Free automated accessibility testing tools can be a handy resource as you test the accessibility and usability of your website. These tools are plentiful, convenient, and offer a quick assessment for your teams, but are they good for accessibility?
This post explores the advantages and drawbacks of testing accessibility with free automated tools, as well as when it’s best to use them and when it’s time to move to another solution.
What Is Accessibility Testing?
We get asked a lot about the difference between accessibility testing and usability testing. Are they the same thing? Is one more important than the other?
Simply put, your site must be accessible before it can be usable. Being usable means that your customers can use your site in the ways that it's intended to be used. An accessible site isn’t usable by default, but accessibility testing often makes a site easier to use and is widely considered a subset of usability testing.
What Are Free Automated Accessibility Testing Tools?
Automated accessibility testing tools evaluate your site for conformance to Web Content Accessibility Guidelines (WCAG). These tools can help you determine whether your site has coding, design, content, or other issues that would make it harder for a person with a disability to use your site in the way it’s intended.
How Free ADA Web Testing Tools Help Accessibility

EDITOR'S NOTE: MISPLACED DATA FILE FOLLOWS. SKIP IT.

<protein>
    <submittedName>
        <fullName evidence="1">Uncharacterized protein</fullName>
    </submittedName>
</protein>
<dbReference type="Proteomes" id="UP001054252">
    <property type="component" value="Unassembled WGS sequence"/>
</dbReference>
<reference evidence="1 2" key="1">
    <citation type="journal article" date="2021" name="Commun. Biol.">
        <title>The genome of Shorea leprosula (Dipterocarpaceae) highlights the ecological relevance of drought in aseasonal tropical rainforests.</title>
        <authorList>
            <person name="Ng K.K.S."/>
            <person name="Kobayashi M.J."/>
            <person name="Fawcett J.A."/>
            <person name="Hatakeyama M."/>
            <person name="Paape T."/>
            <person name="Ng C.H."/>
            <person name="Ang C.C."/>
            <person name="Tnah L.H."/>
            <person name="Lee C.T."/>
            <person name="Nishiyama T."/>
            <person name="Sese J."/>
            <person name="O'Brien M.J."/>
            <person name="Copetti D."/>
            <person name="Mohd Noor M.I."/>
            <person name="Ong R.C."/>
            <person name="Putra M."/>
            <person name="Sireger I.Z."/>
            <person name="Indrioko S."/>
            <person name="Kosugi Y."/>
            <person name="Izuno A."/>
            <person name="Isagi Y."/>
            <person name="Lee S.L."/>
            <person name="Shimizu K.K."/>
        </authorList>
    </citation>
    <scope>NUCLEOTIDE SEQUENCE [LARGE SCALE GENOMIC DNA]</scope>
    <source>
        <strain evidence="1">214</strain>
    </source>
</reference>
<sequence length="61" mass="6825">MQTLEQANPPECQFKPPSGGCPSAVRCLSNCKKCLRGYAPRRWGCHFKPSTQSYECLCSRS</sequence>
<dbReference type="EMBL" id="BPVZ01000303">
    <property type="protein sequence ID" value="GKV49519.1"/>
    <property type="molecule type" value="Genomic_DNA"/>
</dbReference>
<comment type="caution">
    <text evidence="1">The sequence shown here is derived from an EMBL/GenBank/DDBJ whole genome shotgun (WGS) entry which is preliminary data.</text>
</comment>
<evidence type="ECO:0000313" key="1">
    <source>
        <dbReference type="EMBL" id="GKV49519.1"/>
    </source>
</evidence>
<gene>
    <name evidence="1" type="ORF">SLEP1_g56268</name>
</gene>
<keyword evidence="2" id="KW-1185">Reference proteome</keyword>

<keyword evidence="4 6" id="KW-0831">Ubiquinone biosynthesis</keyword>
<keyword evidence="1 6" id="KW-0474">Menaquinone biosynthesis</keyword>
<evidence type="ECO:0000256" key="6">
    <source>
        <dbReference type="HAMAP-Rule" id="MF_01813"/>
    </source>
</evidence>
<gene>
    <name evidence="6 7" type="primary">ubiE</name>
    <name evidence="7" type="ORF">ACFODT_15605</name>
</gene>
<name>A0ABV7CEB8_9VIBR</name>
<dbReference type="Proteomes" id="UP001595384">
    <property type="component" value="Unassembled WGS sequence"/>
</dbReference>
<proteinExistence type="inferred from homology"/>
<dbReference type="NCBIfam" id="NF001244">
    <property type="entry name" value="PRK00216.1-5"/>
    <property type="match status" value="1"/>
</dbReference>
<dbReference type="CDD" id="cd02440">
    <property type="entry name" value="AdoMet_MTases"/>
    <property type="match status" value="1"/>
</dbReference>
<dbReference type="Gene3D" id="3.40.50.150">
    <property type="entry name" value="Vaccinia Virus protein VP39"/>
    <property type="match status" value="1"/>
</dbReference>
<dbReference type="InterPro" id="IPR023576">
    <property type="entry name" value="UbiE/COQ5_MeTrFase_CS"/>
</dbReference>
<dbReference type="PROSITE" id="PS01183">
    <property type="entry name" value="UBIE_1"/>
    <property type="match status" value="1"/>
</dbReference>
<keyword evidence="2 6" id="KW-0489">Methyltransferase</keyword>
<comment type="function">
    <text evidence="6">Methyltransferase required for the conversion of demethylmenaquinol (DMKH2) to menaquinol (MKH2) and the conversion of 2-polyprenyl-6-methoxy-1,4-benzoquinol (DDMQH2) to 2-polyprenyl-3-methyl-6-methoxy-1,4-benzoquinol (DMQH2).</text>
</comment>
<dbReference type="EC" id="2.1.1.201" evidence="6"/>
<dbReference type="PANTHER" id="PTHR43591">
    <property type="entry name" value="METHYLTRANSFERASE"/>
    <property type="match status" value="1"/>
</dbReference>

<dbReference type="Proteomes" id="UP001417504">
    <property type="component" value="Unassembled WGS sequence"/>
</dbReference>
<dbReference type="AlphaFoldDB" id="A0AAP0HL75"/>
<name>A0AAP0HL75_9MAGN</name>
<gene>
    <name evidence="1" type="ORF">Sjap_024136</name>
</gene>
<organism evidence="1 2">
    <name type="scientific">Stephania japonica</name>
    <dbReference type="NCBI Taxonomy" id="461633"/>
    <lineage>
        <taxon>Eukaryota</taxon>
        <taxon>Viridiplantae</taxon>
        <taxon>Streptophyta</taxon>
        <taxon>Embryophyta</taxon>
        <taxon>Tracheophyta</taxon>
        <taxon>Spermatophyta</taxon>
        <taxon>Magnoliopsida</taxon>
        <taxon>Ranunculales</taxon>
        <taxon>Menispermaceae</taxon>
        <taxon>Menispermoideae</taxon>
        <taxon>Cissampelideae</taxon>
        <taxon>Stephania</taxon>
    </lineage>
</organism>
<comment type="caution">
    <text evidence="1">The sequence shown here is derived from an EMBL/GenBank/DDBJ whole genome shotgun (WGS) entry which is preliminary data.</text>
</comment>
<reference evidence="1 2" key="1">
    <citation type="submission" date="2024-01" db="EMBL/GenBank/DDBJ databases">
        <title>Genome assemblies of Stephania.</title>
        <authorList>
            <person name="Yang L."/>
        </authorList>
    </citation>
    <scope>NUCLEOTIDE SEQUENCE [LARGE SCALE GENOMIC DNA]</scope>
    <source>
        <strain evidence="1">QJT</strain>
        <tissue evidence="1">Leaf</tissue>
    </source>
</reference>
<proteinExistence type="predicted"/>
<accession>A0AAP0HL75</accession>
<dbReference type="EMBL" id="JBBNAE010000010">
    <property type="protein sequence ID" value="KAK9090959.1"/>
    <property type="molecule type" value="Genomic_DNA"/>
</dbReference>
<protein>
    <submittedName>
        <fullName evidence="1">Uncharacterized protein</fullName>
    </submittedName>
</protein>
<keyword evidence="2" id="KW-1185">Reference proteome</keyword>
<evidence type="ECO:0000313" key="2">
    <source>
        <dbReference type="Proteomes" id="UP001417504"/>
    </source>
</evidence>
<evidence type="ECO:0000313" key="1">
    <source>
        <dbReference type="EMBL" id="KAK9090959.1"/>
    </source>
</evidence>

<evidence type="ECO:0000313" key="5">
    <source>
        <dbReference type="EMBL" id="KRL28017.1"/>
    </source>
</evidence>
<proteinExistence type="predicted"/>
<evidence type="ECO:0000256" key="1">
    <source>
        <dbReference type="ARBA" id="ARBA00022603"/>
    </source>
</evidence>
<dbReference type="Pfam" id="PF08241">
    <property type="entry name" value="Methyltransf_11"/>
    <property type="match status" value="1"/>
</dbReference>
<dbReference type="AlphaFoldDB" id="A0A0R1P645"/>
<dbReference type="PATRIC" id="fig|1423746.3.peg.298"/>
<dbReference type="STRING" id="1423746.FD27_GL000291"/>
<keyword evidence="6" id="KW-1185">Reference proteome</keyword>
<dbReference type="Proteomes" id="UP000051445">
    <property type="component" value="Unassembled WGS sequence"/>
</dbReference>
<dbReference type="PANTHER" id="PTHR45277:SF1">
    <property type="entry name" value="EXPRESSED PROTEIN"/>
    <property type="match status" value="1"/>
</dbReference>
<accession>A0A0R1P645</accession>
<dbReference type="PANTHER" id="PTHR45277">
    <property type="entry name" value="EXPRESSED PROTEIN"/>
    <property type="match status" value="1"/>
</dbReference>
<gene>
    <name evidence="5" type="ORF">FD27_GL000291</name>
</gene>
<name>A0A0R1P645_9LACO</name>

1. Free ADA web testing tools are easy to use.
Anyone can use free tools to carry out simple tests and get results. You don’t need experience with assistive technology, such as screen readers, to use these tools in order to identify low-hanging fruit. However, some may prove more helpful for development teams that are improving their coding practices to meet WCAG. And although there is no training required to use them, certain free accessibility testing tools may require specific knowledge and understanding of accessibility in order for you to fully utilize the results.
2. They are cost-effective.
As the name says, free accessibility testing tools are free! When you’re just starting out with accessibility testing, you want to get an idea of where you stand, and a free resource can be helpful. As far as value goes, these tools can deliver a lot. Some get into more detail than others. Many assess how your site conforms to multiple industry standards, including WCAG 2.0, 2.1, and Section 508.
3. They are convenient.
In a matter of minutes, free accessibility testing tools give you an assessment of a page. You can move quickly to remediate the issues found. Because today’s websites change quickly, it’s alluring to be able to test a new page, identify issues, and then fix them.
4. Plaintiff law firm uses them.
Plaintiff law firms sometimes use these tools because they are free and convenient. Often, when monitoring federally filed ADA website lawsuits for our annual report, we see mass filings against an industry in a matter of weeks. Many of the issues cited in the filings could have been found if the organizations had tested their own sites with a free tool. This is not the only type of testing that law firms conduct—many are turning to more in-depth manual testing—but fixing issues identified by these tools will still help you avoid legal repercussions for inaccessibility.
How Free ADA Web Testing Tools Hurt Accessibility
The biggest problem with these free tools is that they are limited. Yes, they find accessibility issues to fix, but they only test for low-hanging fruit.
1. They can’t test for all of WCAG.